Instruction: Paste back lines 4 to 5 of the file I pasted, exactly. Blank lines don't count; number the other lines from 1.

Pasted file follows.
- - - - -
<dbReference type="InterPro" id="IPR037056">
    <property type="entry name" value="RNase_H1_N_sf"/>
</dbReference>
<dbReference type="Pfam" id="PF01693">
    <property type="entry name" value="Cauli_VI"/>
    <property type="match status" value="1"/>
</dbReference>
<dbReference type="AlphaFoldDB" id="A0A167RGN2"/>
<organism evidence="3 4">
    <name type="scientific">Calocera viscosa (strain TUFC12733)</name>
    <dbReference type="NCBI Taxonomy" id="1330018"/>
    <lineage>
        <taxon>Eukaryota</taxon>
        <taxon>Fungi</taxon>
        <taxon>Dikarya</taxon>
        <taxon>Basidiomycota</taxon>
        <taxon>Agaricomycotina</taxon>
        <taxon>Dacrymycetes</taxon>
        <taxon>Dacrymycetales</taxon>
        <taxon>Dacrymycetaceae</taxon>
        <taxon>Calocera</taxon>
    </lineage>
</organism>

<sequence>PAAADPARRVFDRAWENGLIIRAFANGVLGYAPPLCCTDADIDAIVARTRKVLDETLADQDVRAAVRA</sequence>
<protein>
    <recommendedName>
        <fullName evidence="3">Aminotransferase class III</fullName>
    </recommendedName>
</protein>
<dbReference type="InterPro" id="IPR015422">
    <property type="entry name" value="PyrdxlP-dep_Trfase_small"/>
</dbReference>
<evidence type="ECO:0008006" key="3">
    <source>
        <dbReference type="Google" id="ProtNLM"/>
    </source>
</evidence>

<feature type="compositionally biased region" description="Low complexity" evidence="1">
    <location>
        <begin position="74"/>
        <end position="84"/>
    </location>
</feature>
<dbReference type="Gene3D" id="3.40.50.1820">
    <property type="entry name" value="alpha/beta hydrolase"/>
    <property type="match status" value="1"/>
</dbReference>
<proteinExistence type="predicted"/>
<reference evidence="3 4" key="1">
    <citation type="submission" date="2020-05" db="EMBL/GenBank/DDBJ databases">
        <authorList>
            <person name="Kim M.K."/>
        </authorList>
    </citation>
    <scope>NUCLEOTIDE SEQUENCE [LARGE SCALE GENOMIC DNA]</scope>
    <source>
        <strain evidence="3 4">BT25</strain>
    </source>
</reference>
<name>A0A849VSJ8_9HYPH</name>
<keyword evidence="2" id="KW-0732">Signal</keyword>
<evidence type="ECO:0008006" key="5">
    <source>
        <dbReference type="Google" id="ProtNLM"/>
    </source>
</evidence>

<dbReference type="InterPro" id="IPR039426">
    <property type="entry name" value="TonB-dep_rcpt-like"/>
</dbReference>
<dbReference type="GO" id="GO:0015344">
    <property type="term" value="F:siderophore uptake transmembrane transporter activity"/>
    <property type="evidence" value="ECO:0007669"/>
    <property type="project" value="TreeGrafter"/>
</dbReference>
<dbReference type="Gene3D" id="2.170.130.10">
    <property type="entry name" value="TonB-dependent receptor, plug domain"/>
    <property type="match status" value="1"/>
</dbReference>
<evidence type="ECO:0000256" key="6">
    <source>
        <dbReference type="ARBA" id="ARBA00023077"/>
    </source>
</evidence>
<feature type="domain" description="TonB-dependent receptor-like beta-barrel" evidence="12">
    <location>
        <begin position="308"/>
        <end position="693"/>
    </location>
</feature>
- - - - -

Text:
<dbReference type="Pfam" id="PF01693">
    <property type="entry name" value="Cauli_VI"/>